A supermarket fall, a settlement and multiple lawyers

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By Stephen Vardanega, Partner

Brydens Lawyers Pty Limited v Uin; Gerard Malouf & Partners Pty Limited v Brydens Lawyers Pty Limited [2024] NSWSC 124

Factual Background

The Plaintiff fell in a Coles supermarket in Penrith, NSW and commenced proceedings in the District Court for personal injury damages, retaining Gerard Malouf & Partners (“GMP”). The proceedings were later transferred to the Supreme Court and listed for hearing on 22 March 2022. A settlement conference on 16 November 2021 was unsuccessful. GMP ceased to act and gave notice to Coles of its lien over their file and an equitable charge over any settlement/judgment monies, to protect their fees. The hearing was vacated, and the Plaintiff instructed Brydens. GMP prepared a tripartite Deed between GMP, Brydens and the Plaintiff relating to transfer of its file and eventual payment of their fees. They sent a tax invoice totalling $288,267. The matter was settled before the hearing for $650,000 inclusive of costs. Consent judgment was entered. From the settlement, $25,075 was repayable to Medicare and $98,073 to Centrelink. Brydens claimed costs of $203,771. The Plaintiff disputed both firms’ costs. Based on these figures, the Plaintiff would be left with less than $35,000.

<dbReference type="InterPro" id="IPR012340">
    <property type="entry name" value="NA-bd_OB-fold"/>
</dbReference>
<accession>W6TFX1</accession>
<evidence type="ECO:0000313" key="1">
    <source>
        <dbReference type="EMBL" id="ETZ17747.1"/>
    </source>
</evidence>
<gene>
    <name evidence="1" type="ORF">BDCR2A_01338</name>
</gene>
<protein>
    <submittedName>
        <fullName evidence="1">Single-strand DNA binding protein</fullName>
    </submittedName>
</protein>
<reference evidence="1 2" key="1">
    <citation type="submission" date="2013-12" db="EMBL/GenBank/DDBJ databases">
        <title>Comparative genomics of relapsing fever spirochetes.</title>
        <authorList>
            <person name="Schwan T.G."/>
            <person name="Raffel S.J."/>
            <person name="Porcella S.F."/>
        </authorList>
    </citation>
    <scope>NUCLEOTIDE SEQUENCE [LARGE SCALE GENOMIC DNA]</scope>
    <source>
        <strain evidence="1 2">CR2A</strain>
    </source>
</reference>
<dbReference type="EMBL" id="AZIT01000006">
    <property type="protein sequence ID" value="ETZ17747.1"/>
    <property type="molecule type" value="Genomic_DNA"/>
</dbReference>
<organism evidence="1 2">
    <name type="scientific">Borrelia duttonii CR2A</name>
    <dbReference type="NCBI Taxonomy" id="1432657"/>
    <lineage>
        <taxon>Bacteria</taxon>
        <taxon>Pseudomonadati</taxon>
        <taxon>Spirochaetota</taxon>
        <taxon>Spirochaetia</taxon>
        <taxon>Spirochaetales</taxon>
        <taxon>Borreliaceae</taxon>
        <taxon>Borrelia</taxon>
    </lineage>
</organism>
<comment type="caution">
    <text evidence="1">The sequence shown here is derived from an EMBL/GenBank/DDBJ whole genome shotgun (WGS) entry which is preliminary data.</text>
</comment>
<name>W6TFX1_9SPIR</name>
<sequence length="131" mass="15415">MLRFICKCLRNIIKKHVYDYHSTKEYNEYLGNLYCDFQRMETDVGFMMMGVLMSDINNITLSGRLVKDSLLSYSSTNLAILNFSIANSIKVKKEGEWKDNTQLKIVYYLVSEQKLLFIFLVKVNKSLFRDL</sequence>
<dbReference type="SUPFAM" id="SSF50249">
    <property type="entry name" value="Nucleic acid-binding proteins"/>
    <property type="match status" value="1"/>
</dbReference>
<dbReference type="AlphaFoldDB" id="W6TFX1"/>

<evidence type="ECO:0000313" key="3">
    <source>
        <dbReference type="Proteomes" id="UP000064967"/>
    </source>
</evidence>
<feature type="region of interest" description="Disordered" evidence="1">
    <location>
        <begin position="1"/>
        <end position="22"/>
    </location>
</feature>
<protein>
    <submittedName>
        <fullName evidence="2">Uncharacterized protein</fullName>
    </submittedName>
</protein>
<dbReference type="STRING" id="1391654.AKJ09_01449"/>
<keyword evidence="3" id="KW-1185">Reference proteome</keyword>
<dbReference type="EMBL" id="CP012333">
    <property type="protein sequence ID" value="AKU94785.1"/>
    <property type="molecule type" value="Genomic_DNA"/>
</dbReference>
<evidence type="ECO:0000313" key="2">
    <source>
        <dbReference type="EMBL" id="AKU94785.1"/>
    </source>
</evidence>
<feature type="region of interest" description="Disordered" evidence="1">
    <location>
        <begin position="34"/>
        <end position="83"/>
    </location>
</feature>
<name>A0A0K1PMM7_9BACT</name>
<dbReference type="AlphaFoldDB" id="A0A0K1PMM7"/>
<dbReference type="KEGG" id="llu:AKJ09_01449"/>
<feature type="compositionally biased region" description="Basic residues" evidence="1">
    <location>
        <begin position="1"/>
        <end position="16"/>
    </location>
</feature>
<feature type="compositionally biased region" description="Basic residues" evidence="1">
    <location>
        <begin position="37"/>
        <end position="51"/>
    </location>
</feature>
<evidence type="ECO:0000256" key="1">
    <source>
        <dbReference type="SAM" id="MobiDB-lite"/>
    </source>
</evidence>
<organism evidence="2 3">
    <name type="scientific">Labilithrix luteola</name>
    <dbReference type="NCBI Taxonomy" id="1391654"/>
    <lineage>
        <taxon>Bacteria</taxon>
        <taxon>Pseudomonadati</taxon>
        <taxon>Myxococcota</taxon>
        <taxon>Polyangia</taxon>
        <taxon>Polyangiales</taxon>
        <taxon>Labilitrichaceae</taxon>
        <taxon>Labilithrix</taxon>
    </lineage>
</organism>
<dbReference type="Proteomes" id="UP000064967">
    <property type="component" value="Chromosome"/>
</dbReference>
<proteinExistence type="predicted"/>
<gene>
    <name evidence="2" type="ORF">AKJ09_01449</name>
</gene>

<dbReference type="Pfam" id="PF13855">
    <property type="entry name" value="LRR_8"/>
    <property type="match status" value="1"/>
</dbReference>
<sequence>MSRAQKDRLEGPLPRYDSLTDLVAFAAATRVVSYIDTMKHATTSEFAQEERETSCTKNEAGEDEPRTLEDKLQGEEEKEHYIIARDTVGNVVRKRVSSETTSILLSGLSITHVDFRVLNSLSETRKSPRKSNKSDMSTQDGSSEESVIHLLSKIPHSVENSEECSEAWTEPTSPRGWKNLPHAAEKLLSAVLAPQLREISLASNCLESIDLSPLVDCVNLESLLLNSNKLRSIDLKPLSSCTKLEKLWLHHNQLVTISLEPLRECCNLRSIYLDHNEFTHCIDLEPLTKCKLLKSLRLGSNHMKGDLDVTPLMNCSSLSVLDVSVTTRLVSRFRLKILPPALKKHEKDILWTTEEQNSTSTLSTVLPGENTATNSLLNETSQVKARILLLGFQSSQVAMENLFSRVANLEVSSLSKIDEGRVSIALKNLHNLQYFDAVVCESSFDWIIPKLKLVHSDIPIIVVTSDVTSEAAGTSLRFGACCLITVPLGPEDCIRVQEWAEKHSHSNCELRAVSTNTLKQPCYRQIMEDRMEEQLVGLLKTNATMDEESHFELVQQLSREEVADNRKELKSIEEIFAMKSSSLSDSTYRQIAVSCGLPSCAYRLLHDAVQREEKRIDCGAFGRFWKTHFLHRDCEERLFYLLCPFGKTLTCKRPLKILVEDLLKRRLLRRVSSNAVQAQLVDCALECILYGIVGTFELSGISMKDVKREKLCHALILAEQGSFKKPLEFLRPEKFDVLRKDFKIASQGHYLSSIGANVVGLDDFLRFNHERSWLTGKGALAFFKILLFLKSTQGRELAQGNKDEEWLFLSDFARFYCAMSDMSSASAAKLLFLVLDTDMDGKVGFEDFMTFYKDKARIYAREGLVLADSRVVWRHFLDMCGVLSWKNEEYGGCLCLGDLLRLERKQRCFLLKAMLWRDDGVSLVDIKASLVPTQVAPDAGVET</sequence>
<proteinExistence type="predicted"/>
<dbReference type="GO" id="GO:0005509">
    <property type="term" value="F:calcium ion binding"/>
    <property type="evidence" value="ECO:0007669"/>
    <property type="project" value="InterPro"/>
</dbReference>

Legal Issue

GMP and Brydens commenced proceedings in relation to the disbursement of the settlement monies and payment of their costs. Coles’ solicitors were named as a defendant. Coles sought directions in relation to what they should do with the settlement funds.

GMP and Brydens accepted that their costs had to be the subject of formal costs assessments.

The Plaintiff’s position was that the settlement was too low and the solicitors’ fees too high. Her submission was that 25% of the settlement funds should go to the solicitors and 75% to her, out of which Centrelink and Medicare would be paid.


The Court declined to enter the debate regarding the adequacy of the settlement, noting the Plaintiff was represented by experienced senior counsel and a consent judgment was entered. Similarly, the suggestion that costs be apportioned on a random basis was rejected.

It was held that neither Coles nor its solicitors should  continue to be burdened with holding the funds in trust. Coles’ solicitors were ordered to pay the balance of the settlement funds into Court, after discharging Coles’ obligations to Medicare and Centrelink.

The case vividly illustrates the potential pitfalls for personal injury plaintiffs when changing legal representation.

For further information, please do not hesitate to contact us.

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